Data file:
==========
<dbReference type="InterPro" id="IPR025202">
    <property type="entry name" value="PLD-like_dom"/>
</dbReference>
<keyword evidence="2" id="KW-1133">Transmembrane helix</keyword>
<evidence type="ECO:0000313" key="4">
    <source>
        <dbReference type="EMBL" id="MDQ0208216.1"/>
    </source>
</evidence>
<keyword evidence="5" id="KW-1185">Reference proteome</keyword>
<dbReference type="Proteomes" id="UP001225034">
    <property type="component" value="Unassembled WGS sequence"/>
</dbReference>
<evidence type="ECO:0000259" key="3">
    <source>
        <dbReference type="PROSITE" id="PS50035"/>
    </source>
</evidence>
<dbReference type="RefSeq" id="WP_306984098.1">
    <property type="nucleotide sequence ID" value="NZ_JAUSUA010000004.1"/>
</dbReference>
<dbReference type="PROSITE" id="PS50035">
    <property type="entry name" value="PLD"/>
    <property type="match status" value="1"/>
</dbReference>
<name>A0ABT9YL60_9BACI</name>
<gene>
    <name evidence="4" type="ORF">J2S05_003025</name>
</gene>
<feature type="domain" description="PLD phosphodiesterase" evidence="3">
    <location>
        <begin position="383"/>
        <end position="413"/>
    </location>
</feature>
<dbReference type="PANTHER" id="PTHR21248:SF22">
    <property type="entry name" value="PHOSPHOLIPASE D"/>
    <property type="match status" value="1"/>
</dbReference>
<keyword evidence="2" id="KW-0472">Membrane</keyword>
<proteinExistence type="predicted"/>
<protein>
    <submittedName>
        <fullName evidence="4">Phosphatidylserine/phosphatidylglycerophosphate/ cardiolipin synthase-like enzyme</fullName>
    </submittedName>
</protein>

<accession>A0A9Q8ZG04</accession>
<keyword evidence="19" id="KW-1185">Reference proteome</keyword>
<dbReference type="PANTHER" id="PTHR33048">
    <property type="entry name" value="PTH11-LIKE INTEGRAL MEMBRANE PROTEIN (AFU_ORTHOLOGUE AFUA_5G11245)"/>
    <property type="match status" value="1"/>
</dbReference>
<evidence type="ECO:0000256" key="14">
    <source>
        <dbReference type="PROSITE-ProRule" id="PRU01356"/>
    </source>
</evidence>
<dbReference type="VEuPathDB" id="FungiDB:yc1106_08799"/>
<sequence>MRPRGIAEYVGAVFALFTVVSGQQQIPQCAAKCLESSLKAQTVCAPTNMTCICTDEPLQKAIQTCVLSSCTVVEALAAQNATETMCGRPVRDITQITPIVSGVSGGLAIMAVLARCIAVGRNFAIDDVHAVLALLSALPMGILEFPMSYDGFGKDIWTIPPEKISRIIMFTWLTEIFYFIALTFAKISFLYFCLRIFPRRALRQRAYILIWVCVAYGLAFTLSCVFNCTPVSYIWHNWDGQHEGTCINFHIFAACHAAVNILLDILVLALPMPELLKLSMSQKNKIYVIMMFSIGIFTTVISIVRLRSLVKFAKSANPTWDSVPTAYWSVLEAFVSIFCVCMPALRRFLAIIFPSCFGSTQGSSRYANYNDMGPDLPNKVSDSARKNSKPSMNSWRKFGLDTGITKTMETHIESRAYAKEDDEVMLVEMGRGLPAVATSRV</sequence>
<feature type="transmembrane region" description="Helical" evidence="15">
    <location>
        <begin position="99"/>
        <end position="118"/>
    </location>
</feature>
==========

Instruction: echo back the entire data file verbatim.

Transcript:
<dbReference type="InterPro" id="IPR025202">
    <property type="entry name" value="PLD-like_dom"/>
</dbReference>
<keyword evidence="2" id="KW-1133">Transmembrane helix</keyword>
<evidence type="ECO:0000313" key="4">
    <source>
        <dbReference type="EMBL" id="MDQ0208216.1"/>
    </source>
</evidence>
<keyword evidence="5" id="KW-1185">Reference proteome</keyword>
<dbReference type="Proteomes" id="UP001225034">
    <property type="component" value="Unassembled WGS sequence"/>
</dbReference>
<evidence type="ECO:0000259" key="3">
    <source>
        <dbReference type="PROSITE" id="PS50035"/>
    </source>
</evidence>
<dbReference type="RefSeq" id="WP_306984098.1">
    <property type="nucleotide sequence ID" value="NZ_JAUSUA010000004.1"/>
</dbReference>
<dbReference type="PROSITE" id="PS50035">
    <property type="entry name" value="PLD"/>
    <property type="match status" value="1"/>
</dbReference>
<name>A0ABT9YL60_9BACI</name>
<gene>
    <name evidence="4" type="ORF">J2S05_003025</name>
</gene>
<feature type="domain" description="PLD phosphodiesterase" evidence="3">
    <location>
        <begin position="383"/>
        <end position="413"/>
    </location>
</feature>
<dbReference type="PANTHER" id="PTHR21248:SF22">
    <property type="entry name" value="PHOSPHOLIPASE D"/>
    <property type="match status" value="1"/>
</dbReference>
<keyword evidence="2" id="KW-0472">Membrane</keyword>
<proteinExistence type="predicted"/>
<protein>
    <submittedName>
        <fullName evidence="4">Phosphatidylserine/phosphatidylglycerophosphate/ cardiolipin synthase-like enzyme</fullName>
    </submittedName>
</protein>

<accession>A0A9Q8ZG04</accession>
<keyword evidence="19" id="KW-1185">Reference proteome</keyword>
<dbReference type="PANTHER" id="PTHR33048">
    <property type="entry name" value="PTH11-LIKE INTEGRAL MEMBRANE PROTEIN (AFU_ORTHOLOGUE AFUA_5G11245)"/>
    <property type="match status" value="1"/>
</dbReference>
<evidence type="ECO:0000256" key="14">
    <source>
        <dbReference type="PROSITE-ProRule" id="PRU01356"/>
    </source>
</evidence>
<dbReference type="VEuPathDB" id="FungiDB:yc1106_08799"/>
<sequence>MRPRGIAEYVGAVFALFTVVSGQQQIPQCAAKCLESSLKAQTVCAPTNMTCICTDEPLQKAIQTCVLSSCTVVEALAAQNATETMCGRPVRDITQITPIVSGVSGGLAIMAVLARCIAVGRNFAIDDVHAVLALLSALPMGILEFPMSYDGFGKDIWTIPPEKISRIIMFTWLTEIFYFIALTFAKISFLYFCLRIFPRRALRQRAYILIWVCVAYGLAFTLSCVFNCTPVSYIWHNWDGQHEGTCINFHIFAACHAAVNILLDILVLALPMPELLKLSMSQKNKIYVIMMFSIGIFTTVISIVRLRSLVKFAKSANPTWDSVPTAYWSVLEAFVSIFCVCMPALRRFLAIIFPSCFGSTQGSSRYANYNDMGPDLPNKVSDSARKNSKPSMNSWRKFGLDTGITKTMETHIESRAYAKEDDEVMLVEMGRGLPAVATSRV</sequence>
<feature type="transmembrane region" description="Helical" evidence="15">
    <location>
        <begin position="99"/>
        <end position="118"/>
    </location>
</feature>